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Taste Test: The Hit Podcast ‘Bourbon Pursuit’ Just Released Its Own Blended Whiskey, and We Reviewed It

How did hosts Ryan Cecil and Kenny Coleman fare with their first blended bourbon?

Pursuit United Blended Bourbon Photo: courtesy Pursuit United

In art, and apparently in whiskey, sometimes the critics become the creators. For example, Peter Bogdanovich and François Truffaut both started out writing about movies before making them. In a move not quite as lofty, but still noteworthy, the guys behind the popular Bourbon Pursuit podcast, Ryan Cecil and Kenny Coleman, have been releasing single barrel bourbons sourced from different distilleries for the past few years as part of their Pursuit Spirits brand. True, this is not quite the same thing as actually creating the whiskey, but picking barrels is no small task requiring a good deal of knowledge, skill and taste. The latest of this series arrived in July as Episode 44, a seven-year-old bourbon from New York’s Finger Lakes Distilling. But most recently, the guys decided to release a blend of straight bourbons called Pursuit United, and the results are quite good.

The first Pursuit United release came out in January of this year, and this new installment was released in July and will be the last release of 2021. The whiskeys in the blend come from three different states: Kentucky (Bardstown Bourbon Company), New York (Finger Lakes Distilling wheated mash bill), and Tennessee (undisclosed distillery, but not from Tullahoma which rules out usual suspect Cascade Hollow). The age range of the liquid is about four to five years old, it’s bottled at 108 proof, and the whiskey is non-chill-filtered, something the team says gives it “more barrel character.” This is a larger release than the first, with 40 barrels in the blend making it four times as big, yielding just over 9,000 bottles available in select states and online for $65.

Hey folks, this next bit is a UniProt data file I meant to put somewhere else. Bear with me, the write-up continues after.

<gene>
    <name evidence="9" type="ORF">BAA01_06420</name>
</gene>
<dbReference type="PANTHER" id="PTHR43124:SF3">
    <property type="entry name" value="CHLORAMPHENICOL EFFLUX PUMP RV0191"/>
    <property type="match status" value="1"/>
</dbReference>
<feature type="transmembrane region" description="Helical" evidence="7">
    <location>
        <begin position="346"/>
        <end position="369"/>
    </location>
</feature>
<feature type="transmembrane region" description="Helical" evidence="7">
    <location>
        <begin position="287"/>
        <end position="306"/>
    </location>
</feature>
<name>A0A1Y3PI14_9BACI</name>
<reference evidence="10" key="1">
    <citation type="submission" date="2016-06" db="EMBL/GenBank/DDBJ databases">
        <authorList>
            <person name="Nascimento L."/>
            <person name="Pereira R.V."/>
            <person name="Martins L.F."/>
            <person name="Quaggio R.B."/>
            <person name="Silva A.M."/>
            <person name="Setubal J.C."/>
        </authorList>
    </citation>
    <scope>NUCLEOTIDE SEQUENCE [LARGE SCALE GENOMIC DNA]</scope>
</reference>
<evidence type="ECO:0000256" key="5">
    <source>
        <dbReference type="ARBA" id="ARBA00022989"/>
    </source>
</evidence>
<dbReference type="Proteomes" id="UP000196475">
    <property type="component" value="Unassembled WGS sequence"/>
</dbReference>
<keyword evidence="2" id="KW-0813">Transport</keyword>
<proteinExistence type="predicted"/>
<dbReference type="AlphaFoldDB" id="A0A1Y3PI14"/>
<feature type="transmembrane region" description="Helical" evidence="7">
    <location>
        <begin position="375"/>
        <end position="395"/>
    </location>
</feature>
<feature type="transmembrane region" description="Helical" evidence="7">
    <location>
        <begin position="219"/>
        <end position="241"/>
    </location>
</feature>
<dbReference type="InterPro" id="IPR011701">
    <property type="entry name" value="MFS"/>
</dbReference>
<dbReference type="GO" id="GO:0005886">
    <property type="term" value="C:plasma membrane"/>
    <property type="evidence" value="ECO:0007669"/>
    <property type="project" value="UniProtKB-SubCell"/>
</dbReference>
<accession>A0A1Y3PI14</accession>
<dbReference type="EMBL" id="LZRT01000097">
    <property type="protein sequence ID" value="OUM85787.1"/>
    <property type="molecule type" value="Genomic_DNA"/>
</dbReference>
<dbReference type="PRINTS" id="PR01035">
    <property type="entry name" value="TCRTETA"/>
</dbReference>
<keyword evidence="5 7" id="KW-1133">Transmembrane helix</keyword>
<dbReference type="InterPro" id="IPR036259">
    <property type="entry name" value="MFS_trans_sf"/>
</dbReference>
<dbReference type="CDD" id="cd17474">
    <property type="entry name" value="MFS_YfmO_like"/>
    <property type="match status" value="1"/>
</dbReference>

Cecil and Coleman did a nice job selecting the barrels and deciding on the blend here. The nose leads off with Creamsicle and butterscotch ice cream shell notes. This is followed by a palate full of oak, orange, caramel and rich chocolate syrup flavors. And the finish fades into a warm finale of spice, cherry pie and toasted pecan. Overall, this is an interesting bourbon and a testament to the thought and skill that goes into blending whiskey from different distilleries. It’s not just as simple as finding barrels you like and mixing them together; it’s all about proportionality, matching complementary flavor profiles and settling on the right proof for bottling. More small batch blends of barrels from disparate distilleries are coming to market each year, so it’s good to see (and more importantly, taste) one like this that has been artfully pieced together.


Score: 84

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What Our Score Means

  • 100: Worth trading your first born for 
  • 95 – 99 In the Pantheon: A trophy for the cabinet 
  • 90 – 94 Great: An excited nod from friends when you pour them a dram 
  • 85 – 89 Very Good: Delicious enough to buy, but not quite special enough to chase on the secondary market 
  • 80 – 84 Good: More of your everyday drinker, solid and reliable 
  • Below 80 It’s alright: Honestly, we probably won’t waste your time and ours with this 

Every week Jonah Flicker tastes the most buzzworthy and interesting whiskeys in the world. Check back each Friday for his latest review.

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